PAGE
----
The approach of the war found Anderson's family divided over the issue of slavery. His father was an ardent supporter of states' rights and a defender of the institution of slavery. Anderson was not as impassioned, and he attempted to remain neutral on the emotional issues. Privately he objected to slavery. The pressures of his father and his state forced him to take a stand when the war came, and on 15 February 1861 he resigned his commission in the U.S. Army. He was commissioned colonel of the First South Carolina Regular Regiment, which he commanded until 27 May 1861, when he relieved General P. G. T. Beauregard as commander of South Carolina forces and defenses.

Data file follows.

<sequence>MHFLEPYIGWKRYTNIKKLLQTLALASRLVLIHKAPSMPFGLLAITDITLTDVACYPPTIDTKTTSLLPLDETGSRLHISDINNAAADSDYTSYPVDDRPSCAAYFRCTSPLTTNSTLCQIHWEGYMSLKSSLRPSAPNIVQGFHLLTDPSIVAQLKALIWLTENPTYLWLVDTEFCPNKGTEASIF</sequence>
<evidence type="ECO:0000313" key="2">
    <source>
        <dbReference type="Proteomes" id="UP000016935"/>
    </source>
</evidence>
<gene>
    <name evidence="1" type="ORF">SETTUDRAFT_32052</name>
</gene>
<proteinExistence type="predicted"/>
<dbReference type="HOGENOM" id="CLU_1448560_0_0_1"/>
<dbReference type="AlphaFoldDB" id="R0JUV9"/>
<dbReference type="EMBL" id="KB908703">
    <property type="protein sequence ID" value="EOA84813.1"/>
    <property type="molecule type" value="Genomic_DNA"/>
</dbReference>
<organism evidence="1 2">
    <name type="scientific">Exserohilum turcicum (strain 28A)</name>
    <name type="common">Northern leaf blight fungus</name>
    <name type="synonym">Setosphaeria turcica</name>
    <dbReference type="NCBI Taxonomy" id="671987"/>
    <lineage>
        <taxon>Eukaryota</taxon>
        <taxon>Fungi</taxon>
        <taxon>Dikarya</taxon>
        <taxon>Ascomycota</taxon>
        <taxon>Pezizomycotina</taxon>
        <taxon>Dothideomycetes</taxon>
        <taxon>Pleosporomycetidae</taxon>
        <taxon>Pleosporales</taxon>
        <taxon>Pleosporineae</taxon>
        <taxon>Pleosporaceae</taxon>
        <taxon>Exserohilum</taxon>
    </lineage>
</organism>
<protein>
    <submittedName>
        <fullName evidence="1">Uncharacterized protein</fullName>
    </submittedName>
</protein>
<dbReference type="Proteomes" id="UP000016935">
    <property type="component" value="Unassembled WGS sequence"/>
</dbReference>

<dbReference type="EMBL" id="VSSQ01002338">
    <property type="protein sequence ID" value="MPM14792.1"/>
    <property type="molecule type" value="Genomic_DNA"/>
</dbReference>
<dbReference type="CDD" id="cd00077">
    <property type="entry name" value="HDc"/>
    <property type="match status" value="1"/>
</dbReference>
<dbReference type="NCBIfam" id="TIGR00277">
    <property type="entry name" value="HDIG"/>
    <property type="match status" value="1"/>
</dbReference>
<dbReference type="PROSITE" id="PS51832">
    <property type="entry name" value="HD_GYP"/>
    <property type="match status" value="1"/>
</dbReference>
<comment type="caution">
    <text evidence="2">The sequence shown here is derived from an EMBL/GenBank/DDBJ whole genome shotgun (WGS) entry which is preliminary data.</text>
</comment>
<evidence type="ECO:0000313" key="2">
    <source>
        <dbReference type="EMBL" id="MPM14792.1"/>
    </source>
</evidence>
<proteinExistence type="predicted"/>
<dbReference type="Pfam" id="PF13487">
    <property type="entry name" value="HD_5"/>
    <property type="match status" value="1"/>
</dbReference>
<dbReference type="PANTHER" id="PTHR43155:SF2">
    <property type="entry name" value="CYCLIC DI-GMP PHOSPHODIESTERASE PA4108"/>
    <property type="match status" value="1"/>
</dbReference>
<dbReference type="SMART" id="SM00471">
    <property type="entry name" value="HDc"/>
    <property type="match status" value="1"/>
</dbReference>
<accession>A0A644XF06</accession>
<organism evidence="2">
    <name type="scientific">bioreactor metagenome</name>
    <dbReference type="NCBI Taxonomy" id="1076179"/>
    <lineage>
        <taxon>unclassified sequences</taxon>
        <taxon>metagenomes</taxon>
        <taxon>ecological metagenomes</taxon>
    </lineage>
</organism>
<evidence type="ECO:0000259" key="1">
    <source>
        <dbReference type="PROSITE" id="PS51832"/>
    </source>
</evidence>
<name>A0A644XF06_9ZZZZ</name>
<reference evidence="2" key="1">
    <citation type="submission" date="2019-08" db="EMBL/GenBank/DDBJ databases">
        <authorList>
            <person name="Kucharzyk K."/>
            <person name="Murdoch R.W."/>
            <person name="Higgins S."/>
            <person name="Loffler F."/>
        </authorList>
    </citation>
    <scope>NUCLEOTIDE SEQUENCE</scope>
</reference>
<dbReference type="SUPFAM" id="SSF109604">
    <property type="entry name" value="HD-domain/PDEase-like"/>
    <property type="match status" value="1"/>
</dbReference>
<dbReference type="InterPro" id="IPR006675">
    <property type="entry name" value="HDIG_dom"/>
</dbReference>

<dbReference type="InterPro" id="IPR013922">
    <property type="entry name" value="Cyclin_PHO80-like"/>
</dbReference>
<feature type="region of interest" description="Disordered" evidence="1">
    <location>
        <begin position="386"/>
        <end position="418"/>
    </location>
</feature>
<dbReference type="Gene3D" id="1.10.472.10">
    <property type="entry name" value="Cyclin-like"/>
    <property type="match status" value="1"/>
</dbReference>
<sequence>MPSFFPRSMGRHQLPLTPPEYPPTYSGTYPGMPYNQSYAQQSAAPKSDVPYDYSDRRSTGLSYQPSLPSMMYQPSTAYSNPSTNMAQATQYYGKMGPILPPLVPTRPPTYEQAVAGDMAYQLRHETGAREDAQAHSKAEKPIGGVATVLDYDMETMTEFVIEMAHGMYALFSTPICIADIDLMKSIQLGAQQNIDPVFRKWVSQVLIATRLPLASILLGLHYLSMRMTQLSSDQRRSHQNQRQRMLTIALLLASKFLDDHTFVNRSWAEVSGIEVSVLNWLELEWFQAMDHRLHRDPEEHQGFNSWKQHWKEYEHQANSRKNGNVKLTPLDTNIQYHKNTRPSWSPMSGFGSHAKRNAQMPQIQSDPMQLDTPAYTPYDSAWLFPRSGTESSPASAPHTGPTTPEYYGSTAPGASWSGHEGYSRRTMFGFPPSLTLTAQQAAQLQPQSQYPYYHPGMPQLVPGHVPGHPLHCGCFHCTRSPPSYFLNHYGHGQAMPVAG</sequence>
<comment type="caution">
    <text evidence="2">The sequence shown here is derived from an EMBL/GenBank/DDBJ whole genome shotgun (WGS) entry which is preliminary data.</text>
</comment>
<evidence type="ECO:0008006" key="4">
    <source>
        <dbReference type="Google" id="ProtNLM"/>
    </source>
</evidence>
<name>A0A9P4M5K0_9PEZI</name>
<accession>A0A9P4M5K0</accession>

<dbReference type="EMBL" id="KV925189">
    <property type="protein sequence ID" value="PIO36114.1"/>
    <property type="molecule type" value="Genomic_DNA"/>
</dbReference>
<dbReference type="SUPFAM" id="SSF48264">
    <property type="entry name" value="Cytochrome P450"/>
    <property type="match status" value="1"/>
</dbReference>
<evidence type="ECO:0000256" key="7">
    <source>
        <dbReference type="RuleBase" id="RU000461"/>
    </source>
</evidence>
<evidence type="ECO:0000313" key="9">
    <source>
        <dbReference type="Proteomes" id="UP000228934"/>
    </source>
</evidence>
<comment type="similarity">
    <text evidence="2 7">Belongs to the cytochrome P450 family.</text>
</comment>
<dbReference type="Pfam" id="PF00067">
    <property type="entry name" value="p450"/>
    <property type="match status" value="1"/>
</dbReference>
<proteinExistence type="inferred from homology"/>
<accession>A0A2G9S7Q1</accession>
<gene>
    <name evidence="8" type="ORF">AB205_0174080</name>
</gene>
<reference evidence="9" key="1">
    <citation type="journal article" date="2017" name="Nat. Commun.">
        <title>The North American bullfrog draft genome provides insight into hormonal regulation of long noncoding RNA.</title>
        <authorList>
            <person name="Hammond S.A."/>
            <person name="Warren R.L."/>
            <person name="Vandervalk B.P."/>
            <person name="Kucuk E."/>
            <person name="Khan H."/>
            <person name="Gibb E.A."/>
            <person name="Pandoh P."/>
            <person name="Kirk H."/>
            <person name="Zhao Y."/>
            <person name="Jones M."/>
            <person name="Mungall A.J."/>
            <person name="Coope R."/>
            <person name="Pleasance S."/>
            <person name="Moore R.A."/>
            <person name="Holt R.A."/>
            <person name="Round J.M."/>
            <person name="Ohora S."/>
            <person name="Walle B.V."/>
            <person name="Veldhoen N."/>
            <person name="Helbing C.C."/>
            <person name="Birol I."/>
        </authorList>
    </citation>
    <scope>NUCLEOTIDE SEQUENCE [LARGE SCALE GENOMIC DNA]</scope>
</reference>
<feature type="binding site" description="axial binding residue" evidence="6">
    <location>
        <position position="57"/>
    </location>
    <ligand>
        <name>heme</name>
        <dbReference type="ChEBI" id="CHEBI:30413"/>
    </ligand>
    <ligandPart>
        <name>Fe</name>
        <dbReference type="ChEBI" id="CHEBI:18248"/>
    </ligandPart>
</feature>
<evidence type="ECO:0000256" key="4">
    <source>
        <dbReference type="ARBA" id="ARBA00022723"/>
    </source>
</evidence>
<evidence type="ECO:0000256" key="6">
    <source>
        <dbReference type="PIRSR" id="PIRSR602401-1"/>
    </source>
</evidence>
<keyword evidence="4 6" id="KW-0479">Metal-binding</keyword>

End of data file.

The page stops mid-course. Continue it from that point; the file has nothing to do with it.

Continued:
D. Scott Hartwig, "Anderson, Richard Heron," American National Biography Online, February 2000, http://www.anb.org/articles/05/05-00027.html.